Myanmar: Business & investor responses to the Rohingya crisis
[Updated Dec 2017] Over half a million Rohingya refugees have fled Rakhine State in Myanmar since 25 August 2017 when a group that calls itself the Arakan Rohingya Salvation Army (ARSA) claimed responsibility for coordinated attacks on police and army posts. This has led to intensified military-led security operations, including the burning down of Rohingya villages in “clearance operations”, as well immense humanitarian challenges both in Rakhine State and in Bangladesh, where those fleeing violence have sought refuge. Refugees continue to arrive in Bangladesh to date.
The response of the private sector is important not only due to the scale of the crisis, but also because Myanmar is in a critical stage in its economic development – having just transitioned to a nominally civilian government after over half a century of military rule. On this page, we compile the actions some companies have taken, as well as the proposals and demands for company action being advanced by civil society.
All components of this story
Myanmar: Cartier stops sourcing gemstones from country in response to campaign against "genocide gems"
Author: Philip Sherwell & Jon Ungoed-Thomas, The Times (UK)
"Taint of Burma's genocide gems", 10 Dec 2017
... Burmese gemstones used in high-end jewellery made by famous western brands are now at the centre of the international outcry over the persecution of Rohingya Muslims. Cartier... assured shoppers... that it would no longer buy gemstones from Burma after campaigners exposed the company... [The] company said it...stopped purchasing gemstones from the country last Friday....after a campaign to boycott “genocide gems” over the persecution of the Rohingya Muslims... Tiffany & Co has already said that its longstanding policy is not to buy gemstones from Burma. The controversy...comes as fashion experts have described a surge in demand for rubies... Activists from the International Campaign for the Rohingya (ICR) plan next to target Bulgari... [Gems] are controversial for the role they play in the funding of Burma’s armed forces, which are driving Rohingya from their villages. Burma’s gem industry was previously the target of European Union and American sanctions, but these were lifted... after the generals released Aung San Suu Kyi... Cartier...said...that [they were] not prepared to discuss the policy... “Cartier’s decision to stop buying Burmese gems demonstrates how ordinary people can directly sanction Burma’s army,” said...ICR. “There’s no market for genocide gems.” Van Cleef & Arpels, Cartier and Bulgari did not... comment.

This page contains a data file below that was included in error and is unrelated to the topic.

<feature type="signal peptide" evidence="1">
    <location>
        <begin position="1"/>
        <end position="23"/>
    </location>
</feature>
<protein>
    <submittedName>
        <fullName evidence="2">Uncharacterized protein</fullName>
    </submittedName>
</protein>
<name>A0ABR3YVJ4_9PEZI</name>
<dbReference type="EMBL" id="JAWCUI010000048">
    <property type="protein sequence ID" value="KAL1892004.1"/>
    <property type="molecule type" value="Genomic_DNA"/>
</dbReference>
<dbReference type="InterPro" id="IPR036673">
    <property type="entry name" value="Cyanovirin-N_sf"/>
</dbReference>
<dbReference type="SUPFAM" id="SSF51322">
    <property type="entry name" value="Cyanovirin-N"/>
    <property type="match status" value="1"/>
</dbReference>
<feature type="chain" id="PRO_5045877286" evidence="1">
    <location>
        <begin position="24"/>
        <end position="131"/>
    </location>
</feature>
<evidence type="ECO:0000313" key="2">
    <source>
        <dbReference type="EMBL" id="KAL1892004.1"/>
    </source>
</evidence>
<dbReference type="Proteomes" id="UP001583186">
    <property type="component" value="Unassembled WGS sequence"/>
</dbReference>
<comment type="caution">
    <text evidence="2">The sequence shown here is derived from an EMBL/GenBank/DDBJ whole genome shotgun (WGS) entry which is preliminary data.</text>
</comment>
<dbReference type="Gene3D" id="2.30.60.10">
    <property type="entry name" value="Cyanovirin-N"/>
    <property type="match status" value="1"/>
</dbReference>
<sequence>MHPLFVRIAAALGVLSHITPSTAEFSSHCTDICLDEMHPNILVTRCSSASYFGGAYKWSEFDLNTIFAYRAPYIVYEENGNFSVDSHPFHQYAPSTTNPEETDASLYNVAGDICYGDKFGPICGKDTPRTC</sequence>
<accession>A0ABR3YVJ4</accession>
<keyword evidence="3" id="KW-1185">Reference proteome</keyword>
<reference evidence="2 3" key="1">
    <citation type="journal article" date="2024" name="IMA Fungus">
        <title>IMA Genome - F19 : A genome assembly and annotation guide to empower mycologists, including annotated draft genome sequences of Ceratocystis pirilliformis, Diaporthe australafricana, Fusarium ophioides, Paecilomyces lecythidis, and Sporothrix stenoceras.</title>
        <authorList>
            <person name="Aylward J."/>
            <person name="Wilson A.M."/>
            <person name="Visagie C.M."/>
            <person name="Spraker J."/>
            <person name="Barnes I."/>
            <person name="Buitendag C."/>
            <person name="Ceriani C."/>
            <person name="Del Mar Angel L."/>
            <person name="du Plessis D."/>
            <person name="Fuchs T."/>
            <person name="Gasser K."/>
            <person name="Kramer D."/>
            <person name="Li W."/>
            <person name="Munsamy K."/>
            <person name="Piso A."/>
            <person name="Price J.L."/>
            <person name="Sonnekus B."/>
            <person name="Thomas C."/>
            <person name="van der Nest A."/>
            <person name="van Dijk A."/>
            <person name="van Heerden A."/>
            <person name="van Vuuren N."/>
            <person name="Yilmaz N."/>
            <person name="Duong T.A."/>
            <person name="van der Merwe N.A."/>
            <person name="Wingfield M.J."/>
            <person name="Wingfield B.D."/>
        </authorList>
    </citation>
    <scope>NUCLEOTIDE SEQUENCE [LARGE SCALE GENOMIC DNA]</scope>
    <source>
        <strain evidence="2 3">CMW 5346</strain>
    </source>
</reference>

- Related stories: Myanmar: Business & investor responses to the Rohingya crisis
- Related in-depth areas: Latest news on human rights defenders Latest news on natural resources Latest news: CEO activism and other positive business initiatives to protect civic freedoms Natural Resources
- Related companies: Bulgari Cartier (part of Richemont) Richemont Tiffany Van Cleef & Arpels (part of Richemont)
Author: Tom Phillips, Ethical Trading Initiative (UK)
Leading garment brands and trade associations from Europe and the US have called on the Myanmar government to respect the rights of the ethnic minority population of Rakhine State or risk further eroding business and investor confidence. Sixteen organisations including the Ethical Trading Initiative, Fair Labor Association, American Apparel & Footwear Association, and the Foreign Trade Association, expressed their concerns in a joint written statement to the President of Myanmar and in meetings with government ministers. Since the escalation in violence earlier this year, more than 600,000 Rohingya refugees have fled across the border to Bangladesh. Families have been torn apart and individuals have lost their lives. The joint statement expresses commitment to the future of Myanmar and its successful development, but calls on the Government to take all necessary steps, with the support of international agencies, to bring the crisis to an end and ensure refugees can safely and voluntarily return to their homes and lives.